— August 16, 2019
In 1979, Howard Putnam, CEO of Southwest Airlines at the time, faced a complex problem and a difficult decision on the new direction to steer his company. 
The deregulation act passed in 1978 opened the gates for a flood of new competitors in the airline industry, leading to a drastic fall in fares.
But this would only be the beginning of a wave of uncertainty and disruption for airlines.
From 1972 to 2002, just about every bad scenario you could think of crippled the airline industry: fuel shocks, strikes, recessions and the 9/11 terrorist attacks.
In the early 1990s alone, the airline industry lost nearly 13 billion dollars, high profile airlines went bankrupt and hundreds of thousands of workers were laid off.
And yet, despite the chaos, Southwest Airlines did not lay off a single employee.
In fact, over the 30-year period, not only did Southwest Airlines generate profits each year, but it also performed 63 times better than the general stock market. 
The puzzling question then is: Why did Southwest Airline survive and thrive in an extremely complex, uncertain and disruptive environment and other companies didn’t?
The Power of Upper Limits
“The greatest danger in business and life lies not in outright failure but in achieving success without understanding why you were successful in the first place.”
? Robert Burgelman
In the book, Great by choice: uncertainty, chaos and luck—why some thrive despite them all, strategy researcher, Jim Collins, reveals Putman’s final decision to:
“Do the same thing that you are already doing well…and do it over and over again.” 
Unlike their competitors, Southwest Airlines set upper limits on their business growth and had the discipline to turn down opportunities.
For example, in 1996 alone, over 100 cities begged for Southwest airline services, but they only chose to work with four. 
Despite being a publicly traded company, Southwest was willing to sacrifice growth for the sake of maintaining a high level of performance and customer service.
In addition, Southwest set upper limits on how the business operated.
These included, flying only 737 planes, providing no food services and no interlining.
These upper limits were specific, actionable, and most importantly, sustainable over decades.
Now, compare this to how we typically set goals and plan to achieve them.
We often begin by setting goals with lower limits, but no upper limits of what we can sustain i.e I plan to read at least 5 books each month, write 1,000 words a day, workout four times a week and generate 100,000 dollars in revenue.
But then, once we’ve hit the goal—even though we couldn’t sustain it—we set a bigger goal, which eventually leads to complexity, overwhelm and failure.
If instead, we set goals with upper limits, it becomes much easier to figure out what’s truly important to focus on and stick to our goals over the long run.
If your goal is to build a profitable business that lasts, your upper limit could be a maximum of 10 clients each year and 50 employees.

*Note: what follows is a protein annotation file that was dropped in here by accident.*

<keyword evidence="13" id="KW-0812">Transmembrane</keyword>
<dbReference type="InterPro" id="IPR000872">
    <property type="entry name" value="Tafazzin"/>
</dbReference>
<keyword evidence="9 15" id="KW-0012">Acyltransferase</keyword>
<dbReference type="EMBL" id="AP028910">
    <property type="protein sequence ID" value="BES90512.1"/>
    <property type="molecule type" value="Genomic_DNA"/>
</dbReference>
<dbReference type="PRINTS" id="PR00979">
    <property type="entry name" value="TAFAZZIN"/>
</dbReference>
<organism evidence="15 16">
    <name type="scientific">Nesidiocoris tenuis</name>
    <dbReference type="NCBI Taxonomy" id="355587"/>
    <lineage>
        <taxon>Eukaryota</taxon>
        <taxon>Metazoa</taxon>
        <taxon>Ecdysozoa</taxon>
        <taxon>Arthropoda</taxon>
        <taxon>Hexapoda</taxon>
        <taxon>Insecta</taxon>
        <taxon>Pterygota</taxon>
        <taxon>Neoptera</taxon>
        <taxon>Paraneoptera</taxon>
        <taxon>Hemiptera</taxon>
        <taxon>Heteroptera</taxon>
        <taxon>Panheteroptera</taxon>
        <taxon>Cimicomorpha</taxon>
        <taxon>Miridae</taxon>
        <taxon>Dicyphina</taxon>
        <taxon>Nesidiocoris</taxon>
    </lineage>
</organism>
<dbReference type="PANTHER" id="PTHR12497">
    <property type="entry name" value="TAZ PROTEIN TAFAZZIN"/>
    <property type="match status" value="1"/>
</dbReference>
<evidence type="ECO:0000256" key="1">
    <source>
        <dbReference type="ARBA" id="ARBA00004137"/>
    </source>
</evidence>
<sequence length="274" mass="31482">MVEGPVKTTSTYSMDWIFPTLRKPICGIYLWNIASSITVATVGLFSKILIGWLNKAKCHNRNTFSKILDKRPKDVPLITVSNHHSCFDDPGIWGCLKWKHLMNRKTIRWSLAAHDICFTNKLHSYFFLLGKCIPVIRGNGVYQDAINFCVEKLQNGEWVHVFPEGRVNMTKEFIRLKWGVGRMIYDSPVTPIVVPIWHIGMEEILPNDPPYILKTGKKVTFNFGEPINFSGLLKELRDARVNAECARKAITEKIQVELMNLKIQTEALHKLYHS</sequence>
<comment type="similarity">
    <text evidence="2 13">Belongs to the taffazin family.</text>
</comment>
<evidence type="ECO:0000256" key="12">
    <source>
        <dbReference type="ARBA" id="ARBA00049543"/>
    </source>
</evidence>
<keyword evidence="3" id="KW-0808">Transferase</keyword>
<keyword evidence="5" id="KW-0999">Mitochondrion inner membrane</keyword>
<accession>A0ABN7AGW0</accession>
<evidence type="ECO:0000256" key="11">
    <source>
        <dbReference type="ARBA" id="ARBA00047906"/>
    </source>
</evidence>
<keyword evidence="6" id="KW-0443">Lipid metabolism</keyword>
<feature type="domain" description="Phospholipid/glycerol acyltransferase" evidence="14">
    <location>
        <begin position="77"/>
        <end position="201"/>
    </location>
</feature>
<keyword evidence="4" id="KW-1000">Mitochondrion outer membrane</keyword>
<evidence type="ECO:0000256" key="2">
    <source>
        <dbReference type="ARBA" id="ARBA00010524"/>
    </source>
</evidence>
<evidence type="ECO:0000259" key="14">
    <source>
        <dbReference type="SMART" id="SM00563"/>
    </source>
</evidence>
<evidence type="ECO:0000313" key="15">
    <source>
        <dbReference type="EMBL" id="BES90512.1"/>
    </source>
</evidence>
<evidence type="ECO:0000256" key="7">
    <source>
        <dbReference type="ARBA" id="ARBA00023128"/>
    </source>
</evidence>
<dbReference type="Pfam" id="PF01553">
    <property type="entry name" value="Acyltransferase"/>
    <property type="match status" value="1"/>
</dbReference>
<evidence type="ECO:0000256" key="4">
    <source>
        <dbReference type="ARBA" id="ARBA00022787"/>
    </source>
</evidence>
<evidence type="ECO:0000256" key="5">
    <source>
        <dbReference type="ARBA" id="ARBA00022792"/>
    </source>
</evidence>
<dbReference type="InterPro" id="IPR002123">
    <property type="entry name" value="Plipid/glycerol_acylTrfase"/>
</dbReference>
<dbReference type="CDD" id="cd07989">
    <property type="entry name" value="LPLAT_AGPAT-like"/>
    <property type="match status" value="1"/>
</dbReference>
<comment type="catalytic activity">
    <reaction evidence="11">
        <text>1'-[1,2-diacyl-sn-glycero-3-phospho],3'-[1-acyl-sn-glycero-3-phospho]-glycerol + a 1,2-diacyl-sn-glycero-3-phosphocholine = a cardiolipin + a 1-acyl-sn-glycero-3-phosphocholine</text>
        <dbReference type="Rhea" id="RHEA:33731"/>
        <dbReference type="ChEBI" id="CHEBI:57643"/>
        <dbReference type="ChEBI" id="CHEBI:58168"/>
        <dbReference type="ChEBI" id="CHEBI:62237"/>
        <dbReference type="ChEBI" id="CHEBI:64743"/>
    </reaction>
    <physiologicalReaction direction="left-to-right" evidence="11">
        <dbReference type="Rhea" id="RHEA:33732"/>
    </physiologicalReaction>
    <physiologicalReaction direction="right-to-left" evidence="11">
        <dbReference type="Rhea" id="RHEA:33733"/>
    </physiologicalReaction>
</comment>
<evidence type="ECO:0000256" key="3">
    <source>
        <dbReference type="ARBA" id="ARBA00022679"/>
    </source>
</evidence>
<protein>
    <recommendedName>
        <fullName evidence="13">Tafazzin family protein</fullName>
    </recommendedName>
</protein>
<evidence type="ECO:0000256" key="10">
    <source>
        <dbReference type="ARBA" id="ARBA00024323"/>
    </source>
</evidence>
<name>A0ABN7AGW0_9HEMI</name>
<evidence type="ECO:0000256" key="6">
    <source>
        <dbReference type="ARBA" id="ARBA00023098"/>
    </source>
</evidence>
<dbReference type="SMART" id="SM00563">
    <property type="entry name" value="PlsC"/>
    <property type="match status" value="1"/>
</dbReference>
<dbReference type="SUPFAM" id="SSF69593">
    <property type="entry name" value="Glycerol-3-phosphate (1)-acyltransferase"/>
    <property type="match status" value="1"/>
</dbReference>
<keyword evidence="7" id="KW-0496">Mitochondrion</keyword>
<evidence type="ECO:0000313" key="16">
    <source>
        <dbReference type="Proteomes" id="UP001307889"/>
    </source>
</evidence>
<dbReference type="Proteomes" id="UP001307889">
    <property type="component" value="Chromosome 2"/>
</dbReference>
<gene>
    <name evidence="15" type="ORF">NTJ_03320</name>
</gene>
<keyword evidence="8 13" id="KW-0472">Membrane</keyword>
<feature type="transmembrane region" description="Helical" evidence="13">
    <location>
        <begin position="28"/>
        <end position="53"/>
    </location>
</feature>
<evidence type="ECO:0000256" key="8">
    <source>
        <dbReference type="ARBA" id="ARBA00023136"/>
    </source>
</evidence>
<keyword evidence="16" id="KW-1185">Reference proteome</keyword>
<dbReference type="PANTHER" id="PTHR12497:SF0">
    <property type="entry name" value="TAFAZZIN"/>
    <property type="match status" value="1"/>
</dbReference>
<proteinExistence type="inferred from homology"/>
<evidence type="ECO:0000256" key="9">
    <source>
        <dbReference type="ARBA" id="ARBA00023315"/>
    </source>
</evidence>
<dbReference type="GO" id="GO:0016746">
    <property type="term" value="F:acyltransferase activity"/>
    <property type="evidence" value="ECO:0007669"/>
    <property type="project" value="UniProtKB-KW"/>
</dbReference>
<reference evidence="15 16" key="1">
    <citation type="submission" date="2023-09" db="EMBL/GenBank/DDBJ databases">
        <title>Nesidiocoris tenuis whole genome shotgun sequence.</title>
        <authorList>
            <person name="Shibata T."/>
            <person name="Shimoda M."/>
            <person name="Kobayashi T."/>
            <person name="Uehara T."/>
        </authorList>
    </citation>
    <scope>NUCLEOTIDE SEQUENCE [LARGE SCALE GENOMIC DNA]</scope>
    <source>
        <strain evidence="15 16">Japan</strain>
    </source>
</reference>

If your goal is to improve and maintain a high level of performance at work, your upper limit could be a maximum of 7 working hours each weekday and none during the weekends.
If your goal is to get and stay in shape, your upper limit could be a maximum of 3 workout sessions each week.
By setting upper limits to your goals, you’ll not only solve complex problems quickly and make better decisions, but you’ll also maintain high levels of performance and achieve long-term success, no matter the level of chaos and uncertainty around you.
Do Only What You Can Sustain
We live in a world obsessed with “stretch goals,” quick results and fast growth.
We want more. We want it faster. And we want it now.
But the Southwest Airlines story is one of many examples to remind us that in the long run, bigger and faster isn’t always better.
And more often than not, slow and steady wins the race: it pays to stick to doing only what you can sustain and nothing more.
It is only those who can resist the temptation to add more to their plate when times are good, that will ultimately survive and thrive when times are bad.
When in doubt about how to set your goals, ask yourself this question: can I sustain this for the next 10 years?
If the answer is no, create an upper limit that will turn your answer into an emphatic yes.
1. Howard D. Putnam with Gene Busnar,TheWinds of Turbulence (Reno, NV: Howard D. Putnam Enterprises Inc., 1991), 8, 12-14, 302.
2. “Southwest Airlines Co.: Presentation by Howard D. Putnam, President and Chief Executive Officer, Before the Dallas Association of Investment Analysts,” Wall Street Transcript, May 28, 1979; Jon Birger, “30-Year Super Stocks: Money Magazine Finds the Best Stocks of the Past 30Years,” Money Magazine, October 9, 2002; Southwest Airlines Co., Fiscal 1976 Annual Report.
3. Howard D. Putnam, “Southwest Airlines Co.: Presentation by Howard D. Putnam, President and Chief Executive Officer, Before the Dallas Association of Investment Analysts,” Wall Street Transcript, May 28, 1979; “Texas Gets Bigger,” Forbes, November 12, 1979.
4. “Southwest Airlines Co.,” Wall Street Transcript, May 28, 1979; “Texas Gets Bigger,” Forbes, November 12, 1979, 88-89; Charles O’Reilly and Jeffrey Pfeffer, “Southwest Airlines: Using Human Resources for CompetitiveAdvantage (A),” Graduate School of Business, Stanford University, case study #HR-1A (Palo Alto, CA: Graduate School of Business, Stanford University, 1995).